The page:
Sadly, Rob was hindered by health and legal issues. He reportedly spent most of the early 2000s sidetracked with a kidney ailment, and then, in 2004, served six months for failing to pay child support. Shortly after his release, he was arrested for burglarizing a New York hotel and, after failing to show up to court, was sentenced to seven years in prison for grand larceny in 2006. Released in 2010, Rob signed to New York hip-hop staple Duck Down Records and made it clear he wants nothing to do with his former boss.
Like Rob, G-Dep was another Bad Boy artist seemingly being groomed to lead the label into its next incarnation. With underground favorite “Head Over Wheels” under his belt, G-Dep dropped noted guest verses before his own hit “Special Delivery” propelled him, and the “Harlem Shake,” into the rap stratosphere. Sidetracked by his addiction to PCP, G-Dep's time in the spotlight was short lived. He returned to rap's consciousness a decade later in December, 2010 when, in an effort to clear his conscience, he turned himself in for the 1993 fatal shooting of a 32-year-old man named John Henkel. Currently sentenced to serve the minimum 15 years for murder, G-Dep is looking to appeal.
Loon also has had legal troubles in recent years. Debuting at the start of the decade as the featured rapper on a series of Bad Boy's R&B singles, he finally released his solo debut in 2003. Backed by the singles “Down For Me” and “How You Want That,” it was clear Bad Boy hoped Loon would capture a female audience. While he did find chart success, he soon parted with Bad Boy and released a handful of independent albums, including a duet with G-Dep.
Loon re-emerged in the summer of 2009, and had converted to Islam. Now named Amir Junaid Muhadith, he claimed his Bad Boy days were over and that he was “now what you would call a 'Good Boy.'” This spiritual change of heart only made things more shocking when he was arrested in Belgium in 2011 for three-year-old drug trafficking charge, for allegedly distributing heroin in North Carolina. After several months of detainment in Belgium, Loon was extradited to the United States last summer. He is currently still in prison, with a trial set for this July.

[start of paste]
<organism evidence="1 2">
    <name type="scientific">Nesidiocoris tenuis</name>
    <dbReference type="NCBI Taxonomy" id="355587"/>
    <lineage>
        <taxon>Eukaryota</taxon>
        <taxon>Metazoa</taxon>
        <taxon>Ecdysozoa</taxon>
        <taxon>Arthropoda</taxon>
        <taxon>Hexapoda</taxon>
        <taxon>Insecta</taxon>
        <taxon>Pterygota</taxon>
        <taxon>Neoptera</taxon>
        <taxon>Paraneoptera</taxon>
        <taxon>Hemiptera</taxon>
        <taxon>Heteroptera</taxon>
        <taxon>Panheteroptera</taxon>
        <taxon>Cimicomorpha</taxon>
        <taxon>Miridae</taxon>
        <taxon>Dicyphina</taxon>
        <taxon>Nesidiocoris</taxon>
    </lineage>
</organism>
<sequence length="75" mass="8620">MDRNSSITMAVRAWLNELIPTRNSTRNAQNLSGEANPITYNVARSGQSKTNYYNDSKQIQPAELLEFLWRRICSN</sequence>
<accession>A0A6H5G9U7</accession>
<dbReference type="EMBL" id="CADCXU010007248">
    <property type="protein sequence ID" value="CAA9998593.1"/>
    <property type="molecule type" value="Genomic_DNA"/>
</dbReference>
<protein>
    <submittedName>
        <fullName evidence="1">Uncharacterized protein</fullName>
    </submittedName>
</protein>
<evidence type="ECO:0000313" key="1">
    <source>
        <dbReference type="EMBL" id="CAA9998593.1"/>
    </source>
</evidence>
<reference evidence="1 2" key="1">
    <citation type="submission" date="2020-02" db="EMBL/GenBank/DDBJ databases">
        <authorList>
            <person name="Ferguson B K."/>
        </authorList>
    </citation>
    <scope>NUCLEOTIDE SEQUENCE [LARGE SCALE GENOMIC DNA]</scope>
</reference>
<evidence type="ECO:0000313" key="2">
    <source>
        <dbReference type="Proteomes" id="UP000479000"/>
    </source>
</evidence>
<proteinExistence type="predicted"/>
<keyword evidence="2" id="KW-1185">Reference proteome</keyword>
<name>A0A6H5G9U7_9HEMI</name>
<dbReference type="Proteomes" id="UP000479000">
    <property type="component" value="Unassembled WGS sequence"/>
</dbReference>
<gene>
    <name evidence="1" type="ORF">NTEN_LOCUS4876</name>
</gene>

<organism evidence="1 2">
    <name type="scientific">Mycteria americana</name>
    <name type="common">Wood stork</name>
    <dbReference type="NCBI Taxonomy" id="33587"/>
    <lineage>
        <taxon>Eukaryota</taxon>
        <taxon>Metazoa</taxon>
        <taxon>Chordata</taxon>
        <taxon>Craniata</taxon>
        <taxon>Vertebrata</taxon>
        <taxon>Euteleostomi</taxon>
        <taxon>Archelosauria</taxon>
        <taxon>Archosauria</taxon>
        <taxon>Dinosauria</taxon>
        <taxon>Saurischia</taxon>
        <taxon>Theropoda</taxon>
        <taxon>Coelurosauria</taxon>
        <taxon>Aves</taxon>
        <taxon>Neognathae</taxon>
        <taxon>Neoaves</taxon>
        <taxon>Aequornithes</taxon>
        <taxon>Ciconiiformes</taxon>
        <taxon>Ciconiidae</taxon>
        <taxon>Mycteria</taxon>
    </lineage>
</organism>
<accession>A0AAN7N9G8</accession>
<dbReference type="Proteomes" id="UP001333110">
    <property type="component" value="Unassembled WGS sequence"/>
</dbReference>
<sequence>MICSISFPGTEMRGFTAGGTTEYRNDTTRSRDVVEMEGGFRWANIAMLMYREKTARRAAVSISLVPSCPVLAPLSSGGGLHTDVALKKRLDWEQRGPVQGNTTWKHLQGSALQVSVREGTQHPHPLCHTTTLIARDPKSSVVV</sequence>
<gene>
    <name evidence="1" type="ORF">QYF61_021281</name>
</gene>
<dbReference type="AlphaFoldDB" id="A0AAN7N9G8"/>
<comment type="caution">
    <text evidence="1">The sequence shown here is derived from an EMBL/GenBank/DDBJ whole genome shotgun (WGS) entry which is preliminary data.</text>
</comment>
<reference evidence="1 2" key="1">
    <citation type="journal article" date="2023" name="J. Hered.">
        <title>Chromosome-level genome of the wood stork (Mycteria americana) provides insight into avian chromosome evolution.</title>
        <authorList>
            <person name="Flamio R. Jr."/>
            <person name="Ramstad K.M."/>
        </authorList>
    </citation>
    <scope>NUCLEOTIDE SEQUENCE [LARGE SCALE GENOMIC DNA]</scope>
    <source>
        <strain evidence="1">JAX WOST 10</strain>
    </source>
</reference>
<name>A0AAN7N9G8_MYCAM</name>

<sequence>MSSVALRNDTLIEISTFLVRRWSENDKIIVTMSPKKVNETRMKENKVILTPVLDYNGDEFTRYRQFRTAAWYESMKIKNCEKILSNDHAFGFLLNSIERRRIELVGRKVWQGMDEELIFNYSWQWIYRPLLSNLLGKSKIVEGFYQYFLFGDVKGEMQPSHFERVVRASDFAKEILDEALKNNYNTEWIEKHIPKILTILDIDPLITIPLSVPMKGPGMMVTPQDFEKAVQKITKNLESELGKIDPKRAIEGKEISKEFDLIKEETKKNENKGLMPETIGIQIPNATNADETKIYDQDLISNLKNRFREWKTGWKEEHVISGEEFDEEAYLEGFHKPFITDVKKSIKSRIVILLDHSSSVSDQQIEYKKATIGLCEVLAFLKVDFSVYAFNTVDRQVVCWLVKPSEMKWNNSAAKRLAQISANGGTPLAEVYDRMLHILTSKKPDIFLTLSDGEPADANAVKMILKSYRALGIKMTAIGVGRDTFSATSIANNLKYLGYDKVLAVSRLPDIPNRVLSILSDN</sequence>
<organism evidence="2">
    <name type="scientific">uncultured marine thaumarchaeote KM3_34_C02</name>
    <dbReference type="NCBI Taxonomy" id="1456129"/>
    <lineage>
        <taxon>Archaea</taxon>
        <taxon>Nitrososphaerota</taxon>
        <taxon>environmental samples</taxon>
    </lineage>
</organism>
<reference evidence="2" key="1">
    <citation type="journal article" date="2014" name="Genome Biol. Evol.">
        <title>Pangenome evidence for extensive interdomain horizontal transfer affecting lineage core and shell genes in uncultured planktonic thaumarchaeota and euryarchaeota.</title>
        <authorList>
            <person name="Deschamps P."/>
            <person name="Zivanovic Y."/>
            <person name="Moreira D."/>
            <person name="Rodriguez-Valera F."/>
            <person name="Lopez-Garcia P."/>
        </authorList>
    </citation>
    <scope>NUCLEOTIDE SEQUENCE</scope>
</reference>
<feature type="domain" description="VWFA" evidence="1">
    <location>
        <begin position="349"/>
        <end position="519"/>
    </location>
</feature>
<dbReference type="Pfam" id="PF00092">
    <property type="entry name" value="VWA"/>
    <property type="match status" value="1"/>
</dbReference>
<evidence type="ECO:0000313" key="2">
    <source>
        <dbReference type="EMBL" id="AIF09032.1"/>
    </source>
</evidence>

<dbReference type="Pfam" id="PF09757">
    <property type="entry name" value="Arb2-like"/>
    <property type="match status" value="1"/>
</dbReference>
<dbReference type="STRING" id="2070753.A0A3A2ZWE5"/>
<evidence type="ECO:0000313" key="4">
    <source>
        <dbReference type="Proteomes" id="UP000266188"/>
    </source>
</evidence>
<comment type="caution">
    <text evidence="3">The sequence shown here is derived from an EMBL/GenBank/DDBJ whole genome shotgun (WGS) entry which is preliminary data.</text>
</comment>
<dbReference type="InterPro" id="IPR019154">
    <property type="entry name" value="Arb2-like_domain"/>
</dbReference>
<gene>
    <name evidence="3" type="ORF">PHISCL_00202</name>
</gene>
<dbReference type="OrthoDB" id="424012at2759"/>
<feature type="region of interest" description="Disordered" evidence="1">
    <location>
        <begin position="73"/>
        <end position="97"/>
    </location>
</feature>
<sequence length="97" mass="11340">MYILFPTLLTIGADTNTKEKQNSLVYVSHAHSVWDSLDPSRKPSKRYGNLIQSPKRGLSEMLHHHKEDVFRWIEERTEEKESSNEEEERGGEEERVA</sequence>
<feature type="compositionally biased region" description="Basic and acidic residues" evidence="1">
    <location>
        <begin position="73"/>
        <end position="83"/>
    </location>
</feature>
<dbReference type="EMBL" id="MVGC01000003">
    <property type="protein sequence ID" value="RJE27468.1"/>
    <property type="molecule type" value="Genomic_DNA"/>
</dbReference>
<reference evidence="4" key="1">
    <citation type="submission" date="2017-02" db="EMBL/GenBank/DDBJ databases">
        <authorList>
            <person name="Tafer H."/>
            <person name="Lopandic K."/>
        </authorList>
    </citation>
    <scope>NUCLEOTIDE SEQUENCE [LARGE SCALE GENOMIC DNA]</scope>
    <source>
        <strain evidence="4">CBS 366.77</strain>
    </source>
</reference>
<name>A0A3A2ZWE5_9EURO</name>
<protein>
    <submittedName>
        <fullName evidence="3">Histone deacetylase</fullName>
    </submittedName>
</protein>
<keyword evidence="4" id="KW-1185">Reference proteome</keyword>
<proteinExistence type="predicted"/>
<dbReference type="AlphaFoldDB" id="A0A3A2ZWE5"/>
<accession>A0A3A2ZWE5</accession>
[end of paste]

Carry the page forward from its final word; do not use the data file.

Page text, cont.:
Also at the cross-sections of legal trouble and spiritual rebirth was Bad Boy rapper Shyne. While the other artists mentioned made their big debut on a collaboration or a break-out single, Shyne became a hot topic of discussion first for his alleged involvement in a December 1999 New York nightclub shooting that also drew Diddy and then-girlfriend Jennifer Lopez under heavy legal and media scrutiny. The fact that Shyne's debut single “Bad Boyz” wasn't sent to radio until nine months later kept the shooting inseparable from his work. While the incident gave him a certain degree of controversy and credibility, his run in the limelight was brief, as within a year he was sentenced to almost a decade in prison.
While jailed, Shyne signed with Def Jam to release his sophomore Godfather Buried Alive release which was partly completed over the phone but nonetheless a chart success. Shyne was released from prison in 2009 and then quickly deported to his native Belize. Having converted to Orthodox Judaism during his prison stint, he's continued his studies and now lives in Jerusalem as Moses Michael Levi. He's also collaborated with Matisyahu, contributed an outro to Lil Wayne's Tha Carter IV, and has been seen with Diddy and Kanye during Paris' Fashion Week. Shyne's also spent most of his time picking feuds with seemingly anyone who will listen, including Rick Ross, Kendrick Lamar and The Game. Though there have been rumored signings to new labels, t's uncertain whether Shyne will even release a proper third album.